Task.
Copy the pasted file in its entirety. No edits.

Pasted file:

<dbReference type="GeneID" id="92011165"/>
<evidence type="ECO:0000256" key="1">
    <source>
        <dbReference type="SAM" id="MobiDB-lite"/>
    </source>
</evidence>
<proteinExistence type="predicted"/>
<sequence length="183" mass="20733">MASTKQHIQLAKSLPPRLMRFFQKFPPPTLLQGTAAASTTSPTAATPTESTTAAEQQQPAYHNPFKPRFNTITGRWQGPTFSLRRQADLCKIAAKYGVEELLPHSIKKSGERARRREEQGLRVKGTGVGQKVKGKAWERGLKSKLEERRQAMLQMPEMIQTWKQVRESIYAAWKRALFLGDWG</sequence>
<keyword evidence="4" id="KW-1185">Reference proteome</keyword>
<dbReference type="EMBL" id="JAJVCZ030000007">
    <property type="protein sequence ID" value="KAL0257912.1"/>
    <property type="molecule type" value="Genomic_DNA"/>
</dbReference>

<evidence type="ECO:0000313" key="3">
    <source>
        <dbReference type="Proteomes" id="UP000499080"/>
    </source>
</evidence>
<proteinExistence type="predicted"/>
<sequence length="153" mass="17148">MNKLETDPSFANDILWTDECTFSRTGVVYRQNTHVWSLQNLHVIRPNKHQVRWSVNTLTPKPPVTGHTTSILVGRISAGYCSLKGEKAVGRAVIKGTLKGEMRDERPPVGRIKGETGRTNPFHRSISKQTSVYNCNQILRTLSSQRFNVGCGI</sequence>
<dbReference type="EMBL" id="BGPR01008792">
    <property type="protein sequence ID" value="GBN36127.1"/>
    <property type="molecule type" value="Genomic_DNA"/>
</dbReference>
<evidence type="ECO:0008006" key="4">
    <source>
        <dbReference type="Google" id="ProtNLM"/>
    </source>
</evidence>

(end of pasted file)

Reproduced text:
<dbReference type="GeneID" id="92011165"/>
<evidence type="ECO:0000256" key="1">
    <source>
        <dbReference type="SAM" id="MobiDB-lite"/>
    </source>
</evidence>
<proteinExistence type="predicted"/>
<sequence length="183" mass="20733">MASTKQHIQLAKSLPPRLMRFFQKFPPPTLLQGTAAASTTSPTAATPTESTTAAEQQQPAYHNPFKPRFNTITGRWQGPTFSLRRQADLCKIAAKYGVEELLPHSIKKSGERARRREEQGLRVKGTGVGQKVKGKAWERGLKSKLEERRQAMLQMPEMIQTWKQVRESIYAAWKRALFLGDWG</sequence>
<keyword evidence="4" id="KW-1185">Reference proteome</keyword>
<dbReference type="EMBL" id="JAJVCZ030000007">
    <property type="protein sequence ID" value="KAL0257912.1"/>
    <property type="molecule type" value="Genomic_DNA"/>
</dbReference>

<evidence type="ECO:0000313" key="3">
    <source>
        <dbReference type="Proteomes" id="UP000499080"/>
    </source>
</evidence>
<proteinExistence type="predicted"/>
<sequence length="153" mass="17148">MNKLETDPSFANDILWTDECTFSRTGVVYRQNTHVWSLQNLHVIRPNKHQVRWSVNTLTPKPPVTGHTTSILVGRISAGYCSLKGEKAVGRAVIKGTLKGEMRDERPPVGRIKGETGRTNPFHRSISKQTSVYNCNQILRTLSSQRFNVGCGI</sequence>
<dbReference type="EMBL" id="BGPR01008792">
    <property type="protein sequence ID" value="GBN36127.1"/>
    <property type="molecule type" value="Genomic_DNA"/>
</dbReference>
<evidence type="ECO:0008006" key="4">
    <source>
        <dbReference type="Google" id="ProtNLM"/>
    </source>
</evidence>